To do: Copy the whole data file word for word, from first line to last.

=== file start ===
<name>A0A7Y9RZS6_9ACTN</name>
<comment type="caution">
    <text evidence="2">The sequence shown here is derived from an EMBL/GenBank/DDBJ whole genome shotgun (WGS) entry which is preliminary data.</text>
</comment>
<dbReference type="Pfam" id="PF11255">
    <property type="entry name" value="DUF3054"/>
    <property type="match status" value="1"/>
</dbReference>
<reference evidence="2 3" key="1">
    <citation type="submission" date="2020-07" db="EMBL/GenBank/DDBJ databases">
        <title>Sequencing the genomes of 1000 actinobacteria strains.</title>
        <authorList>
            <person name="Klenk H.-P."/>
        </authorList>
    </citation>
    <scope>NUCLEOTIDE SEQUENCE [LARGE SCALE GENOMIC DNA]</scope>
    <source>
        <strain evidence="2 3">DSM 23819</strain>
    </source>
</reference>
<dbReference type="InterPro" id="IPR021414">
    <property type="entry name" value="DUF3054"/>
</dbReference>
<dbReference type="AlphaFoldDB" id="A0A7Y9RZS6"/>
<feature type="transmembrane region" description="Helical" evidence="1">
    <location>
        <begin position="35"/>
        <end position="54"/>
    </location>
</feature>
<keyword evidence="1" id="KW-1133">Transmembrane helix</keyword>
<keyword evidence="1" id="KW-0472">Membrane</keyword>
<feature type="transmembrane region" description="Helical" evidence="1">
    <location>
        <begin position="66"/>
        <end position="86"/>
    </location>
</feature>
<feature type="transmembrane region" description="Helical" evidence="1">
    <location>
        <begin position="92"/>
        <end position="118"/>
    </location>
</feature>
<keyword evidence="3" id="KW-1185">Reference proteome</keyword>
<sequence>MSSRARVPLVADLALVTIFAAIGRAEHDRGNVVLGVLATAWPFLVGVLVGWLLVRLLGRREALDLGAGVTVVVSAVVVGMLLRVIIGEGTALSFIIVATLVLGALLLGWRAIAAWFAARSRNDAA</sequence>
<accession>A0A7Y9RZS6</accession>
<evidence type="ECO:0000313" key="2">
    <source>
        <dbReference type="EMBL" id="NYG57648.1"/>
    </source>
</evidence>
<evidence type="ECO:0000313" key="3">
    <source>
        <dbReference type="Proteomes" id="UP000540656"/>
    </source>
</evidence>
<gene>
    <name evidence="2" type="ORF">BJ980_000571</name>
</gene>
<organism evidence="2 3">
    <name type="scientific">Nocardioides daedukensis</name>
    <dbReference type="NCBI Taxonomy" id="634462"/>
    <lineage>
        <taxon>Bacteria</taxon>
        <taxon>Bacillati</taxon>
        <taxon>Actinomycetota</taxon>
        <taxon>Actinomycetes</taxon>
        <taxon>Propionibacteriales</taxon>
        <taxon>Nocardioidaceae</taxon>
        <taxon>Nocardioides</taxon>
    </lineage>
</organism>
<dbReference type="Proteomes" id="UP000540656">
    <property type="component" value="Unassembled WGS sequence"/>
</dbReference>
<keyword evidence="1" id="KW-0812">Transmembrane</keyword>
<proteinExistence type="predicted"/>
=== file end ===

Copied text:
<name>A0A7Y9RZS6_9ACTN</name>
<comment type="caution">
    <text evidence="2">The sequence shown here is derived from an EMBL/GenBank/DDBJ whole genome shotgun (WGS) entry which is preliminary data.</text>
</comment>
<dbReference type="Pfam" id="PF11255">
    <property type="entry name" value="DUF3054"/>
    <property type="match status" value="1"/>
</dbReference>
<reference evidence="2 3" key="1">
    <citation type="submission" date="2020-07" db="EMBL/GenBank/DDBJ databases">
        <title>Sequencing the genomes of 1000 actinobacteria strains.</title>
        <authorList>
            <person name="Klenk H.-P."/>
        </authorList>
    </citation>
    <scope>NUCLEOTIDE SEQUENCE [LARGE SCALE GENOMIC DNA]</scope>
    <source>
        <strain evidence="2 3">DSM 23819</strain>
    </source>
</reference>
<dbReference type="InterPro" id="IPR021414">
    <property type="entry name" value="DUF3054"/>
</dbReference>
<dbReference type="AlphaFoldDB" id="A0A7Y9RZS6"/>
<feature type="transmembrane region" description="Helical" evidence="1">
    <location>
        <begin position="35"/>
        <end position="54"/>
    </location>
</feature>
<keyword evidence="1" id="KW-1133">Transmembrane helix</keyword>
<keyword evidence="1" id="KW-0472">Membrane</keyword>
<feature type="transmembrane region" description="Helical" evidence="1">
    <location>
        <begin position="66"/>
        <end position="86"/>
    </location>
</feature>
<feature type="transmembrane region" description="Helical" evidence="1">
    <location>
        <begin position="92"/>
        <end position="118"/>
    </location>
</feature>
<keyword evidence="3" id="KW-1185">Reference proteome</keyword>
<sequence>MSSRARVPLVADLALVTIFAAIGRAEHDRGNVVLGVLATAWPFLVGVLVGWLLVRLLGRREALDLGAGVTVVVSAVVVGMLLRVIIGEGTALSFIIVATLVLGALLLGWRAIAAWFAARSRNDAA</sequence>
<accession>A0A7Y9RZS6</accession>
<evidence type="ECO:0000313" key="2">
    <source>
        <dbReference type="EMBL" id="NYG57648.1"/>
    </source>
</evidence>
<evidence type="ECO:0000313" key="3">
    <source>
        <dbReference type="Proteomes" id="UP000540656"/>
    </source>
</evidence>
<gene>
    <name evidence="2" type="ORF">BJ980_000571</name>
</gene>
<organism evidence="2 3">
    <name type="scientific">Nocardioides daedukensis</name>
    <dbReference type="NCBI Taxonomy" id="634462"/>
    <lineage>
        <taxon>Bacteria</taxon>
        <taxon>Bacillati</taxon>
        <taxon>Actinomycetota</taxon>
        <taxon>Actinomycetes</taxon>
        <taxon>Propionibacteriales</taxon>
        <taxon>Nocardioidaceae</taxon>
        <taxon>Nocardioides</taxon>
    </lineage>
</organism>
<dbReference type="Proteomes" id="UP000540656">
    <property type="component" value="Unassembled WGS sequence"/>
</dbReference>
<keyword evidence="1" id="KW-0812">Transmembrane</keyword>
<proteinExistence type="predicted"/>